This will necessitate immediate application on our part to the Public Utilities
Commission of the District of Columbia for relief through an advance of fares.
While this action on our part in granting said increase of wages was in a
sens voluntary, yet in a larger sense it was in imperative consequence of the
action of your board in the cases mentioned if our organization was to be kept
We therefore feel, because of the precedents thus established by you and the
practical, necessity of conforming thereto in the public interest, that in our in
tended application to the rate making authorities of the District of Columbia and
before the public we should have the benefit of your approval of our action and
recommendations similar to those made by you in those cases as to the propriety
of granting us the requisite relief, and respectfully ask that yon indicate the same
in some appropriate manner.
WILLIAM F. HAM,
WASHINGTON RAILWAY AND ELECTRIC COMPANY
I4TH AND C STREETS NORTHWEST -
WASHINGTON, D. C. i
September 11, 1918.
Honorable Wm. H. Taft
Honorable Frank P. Walsh,
Joint Chairmen, National War Labor Board, '
Washington, IV &
Supplementing our letter dated the 10h instaat, sex present scale of wages
for conductors and motormen is as follows:
Less than one year of service............. ...i.... 32c per hour
Second year of service....... ....-. ....... ....... 33c per hour
Third year of service ...........- 34c per hour
Fourth year of service .........5c per hour
Fifth year and thereafter......,, ...........1 SSc per hour
This scale only became effective on June 21, 1918. Within the year preced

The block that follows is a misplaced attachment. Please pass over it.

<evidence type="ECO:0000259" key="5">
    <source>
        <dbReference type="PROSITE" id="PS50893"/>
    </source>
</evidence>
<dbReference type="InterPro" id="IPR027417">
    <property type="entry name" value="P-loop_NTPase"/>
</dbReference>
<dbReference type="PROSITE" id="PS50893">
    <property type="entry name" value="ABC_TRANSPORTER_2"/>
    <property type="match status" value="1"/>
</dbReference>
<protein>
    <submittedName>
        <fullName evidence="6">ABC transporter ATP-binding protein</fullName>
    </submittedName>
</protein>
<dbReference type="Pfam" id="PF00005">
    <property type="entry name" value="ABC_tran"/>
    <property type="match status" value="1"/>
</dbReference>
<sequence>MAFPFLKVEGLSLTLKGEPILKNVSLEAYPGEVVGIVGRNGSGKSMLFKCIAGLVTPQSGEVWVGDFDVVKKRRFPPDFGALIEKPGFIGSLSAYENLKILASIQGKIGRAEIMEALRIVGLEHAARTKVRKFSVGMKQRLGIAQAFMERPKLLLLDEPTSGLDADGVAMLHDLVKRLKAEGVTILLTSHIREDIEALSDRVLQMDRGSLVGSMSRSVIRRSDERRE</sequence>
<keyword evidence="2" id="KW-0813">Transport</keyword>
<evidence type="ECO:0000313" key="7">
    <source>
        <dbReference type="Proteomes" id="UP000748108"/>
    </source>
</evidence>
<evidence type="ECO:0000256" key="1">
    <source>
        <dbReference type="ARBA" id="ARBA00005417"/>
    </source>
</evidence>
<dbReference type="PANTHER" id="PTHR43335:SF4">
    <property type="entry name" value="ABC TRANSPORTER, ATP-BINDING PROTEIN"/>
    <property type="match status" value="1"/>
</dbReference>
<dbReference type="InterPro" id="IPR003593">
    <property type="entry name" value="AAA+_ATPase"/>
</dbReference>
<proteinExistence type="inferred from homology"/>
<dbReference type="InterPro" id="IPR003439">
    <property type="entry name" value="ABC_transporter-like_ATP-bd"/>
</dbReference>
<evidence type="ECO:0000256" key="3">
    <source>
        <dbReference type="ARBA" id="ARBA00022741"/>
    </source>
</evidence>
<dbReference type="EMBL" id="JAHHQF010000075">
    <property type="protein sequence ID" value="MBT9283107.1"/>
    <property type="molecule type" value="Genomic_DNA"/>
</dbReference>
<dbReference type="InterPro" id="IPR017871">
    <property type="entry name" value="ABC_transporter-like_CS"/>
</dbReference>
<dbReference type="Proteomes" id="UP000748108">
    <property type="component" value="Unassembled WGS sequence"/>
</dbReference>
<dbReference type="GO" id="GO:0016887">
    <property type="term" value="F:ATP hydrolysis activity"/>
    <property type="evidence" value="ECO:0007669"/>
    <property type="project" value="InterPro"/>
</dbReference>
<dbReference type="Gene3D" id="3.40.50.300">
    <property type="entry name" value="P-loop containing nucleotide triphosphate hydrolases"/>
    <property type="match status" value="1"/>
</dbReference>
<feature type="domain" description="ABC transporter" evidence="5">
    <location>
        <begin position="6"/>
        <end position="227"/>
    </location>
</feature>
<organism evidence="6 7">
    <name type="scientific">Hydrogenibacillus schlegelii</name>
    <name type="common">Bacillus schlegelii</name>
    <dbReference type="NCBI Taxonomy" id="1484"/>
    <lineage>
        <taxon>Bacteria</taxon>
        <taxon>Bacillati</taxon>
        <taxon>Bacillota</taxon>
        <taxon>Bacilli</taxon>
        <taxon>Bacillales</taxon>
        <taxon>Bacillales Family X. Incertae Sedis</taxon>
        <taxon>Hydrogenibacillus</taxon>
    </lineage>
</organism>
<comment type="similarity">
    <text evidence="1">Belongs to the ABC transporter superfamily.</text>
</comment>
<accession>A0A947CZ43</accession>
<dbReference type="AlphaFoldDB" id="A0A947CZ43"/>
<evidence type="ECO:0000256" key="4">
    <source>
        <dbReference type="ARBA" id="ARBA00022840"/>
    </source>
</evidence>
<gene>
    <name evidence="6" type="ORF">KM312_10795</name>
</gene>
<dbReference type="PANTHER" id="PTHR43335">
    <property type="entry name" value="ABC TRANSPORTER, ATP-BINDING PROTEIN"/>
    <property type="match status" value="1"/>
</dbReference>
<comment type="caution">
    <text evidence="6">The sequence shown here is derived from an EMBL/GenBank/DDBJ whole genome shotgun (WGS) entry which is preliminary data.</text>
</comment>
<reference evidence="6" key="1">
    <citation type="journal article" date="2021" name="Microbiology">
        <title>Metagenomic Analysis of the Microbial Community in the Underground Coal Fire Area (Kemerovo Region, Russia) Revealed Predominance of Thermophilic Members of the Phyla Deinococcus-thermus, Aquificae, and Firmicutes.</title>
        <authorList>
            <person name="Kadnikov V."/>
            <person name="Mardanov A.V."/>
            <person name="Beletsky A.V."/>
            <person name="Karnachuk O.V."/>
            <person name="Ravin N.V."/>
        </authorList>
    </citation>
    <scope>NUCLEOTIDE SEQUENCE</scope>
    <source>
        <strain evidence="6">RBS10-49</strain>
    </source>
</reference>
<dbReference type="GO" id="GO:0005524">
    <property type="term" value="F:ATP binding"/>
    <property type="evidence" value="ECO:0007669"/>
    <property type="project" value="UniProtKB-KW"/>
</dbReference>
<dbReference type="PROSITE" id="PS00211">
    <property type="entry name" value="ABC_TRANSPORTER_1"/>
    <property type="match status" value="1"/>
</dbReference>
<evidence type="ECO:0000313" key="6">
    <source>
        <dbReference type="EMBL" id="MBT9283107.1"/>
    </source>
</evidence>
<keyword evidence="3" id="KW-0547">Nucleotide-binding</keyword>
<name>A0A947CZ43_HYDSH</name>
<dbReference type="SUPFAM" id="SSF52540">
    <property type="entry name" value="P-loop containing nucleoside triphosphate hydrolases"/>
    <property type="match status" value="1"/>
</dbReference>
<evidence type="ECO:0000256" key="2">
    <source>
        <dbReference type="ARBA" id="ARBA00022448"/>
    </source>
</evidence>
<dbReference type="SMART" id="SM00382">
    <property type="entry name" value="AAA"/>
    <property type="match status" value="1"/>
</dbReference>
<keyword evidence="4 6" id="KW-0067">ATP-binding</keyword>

ing said date there had been three otner increases in the wages x conductors and
motormen, the scale on July 1, 1917, having been from 24c per hour 'for the first!
year of service to 30c per hour alter the tenth year.
An estimate of the effect of the wage increase which'becomes-effective tomorrow,
the 12th instant, indicates an increase of $333,717 over the existing scale, or an
increase of $454,590 per annum over the average which obtained during the year
ended June 30. 1918.
The above increases relate only to conductors and motoimea. As a result of
the increased wage to them there will necessarily be increases in the near future
to other classes of employes, in addition to those we hare recently found neces
sary to make.
As to the effect of this wage increase upon our earnings, we. wish to say that
the petition that we are filing with the Public Utilities Commission of the District
of Columbia asking for relief shows that during tho first six months of 1918 our
operating income, as compared with the first six months of 1914, showed an in
crease of 24.48 per cent In the same period operating expenses and taxes in
creased 42.98 per cent, leaving operating income 8.8 pet cent less than it was
in 1914. The Tatio of operating costs, including taxes, to operating revenue has
increased from 63.76 per cent in 1914 to 73.24 per cent in 1918.
We inclose income account of the Washington Railway and Electric Com
pany's System, for the year ended June 30, 1918. from which it will appear that
our net income, including dividends on stock of the Potomac Electric Power Com
pany, owned by this company, was $774,730.02. It will further be seen that
the increase of $454,590 per annum in wages of conductors and motormn will
absorb nearly 60 per cpnt of our net income from all sources, wfrxs out all divi
dends on our common stock and make serious inroads upon the dividends upon our
preferred stock, which are at the rate of 5 tier cent per annum cumnlative. Such
a condition would absolutely destroy our credit and render it irnnoible to scure
the funds to pav for fifty new car" "hich we harp nlready ordered and to make
other nerPFyrv improvements as will bo rrouired from time to time.
We think it is manifest that a rate of fr fixed many ypars ago, of five cent'
or six tickets for twentv-five cents, is eitirelv insufficient to meet the costs of
service which 'annot re rendered except for war prices.
WILLIAM F. HAM. Vic President
Income account of this company referred tn fn pragrph above is oinitte
here for lark of spuce. Sw is on file in onr office, where it can he seen by ny
interested persons or committee.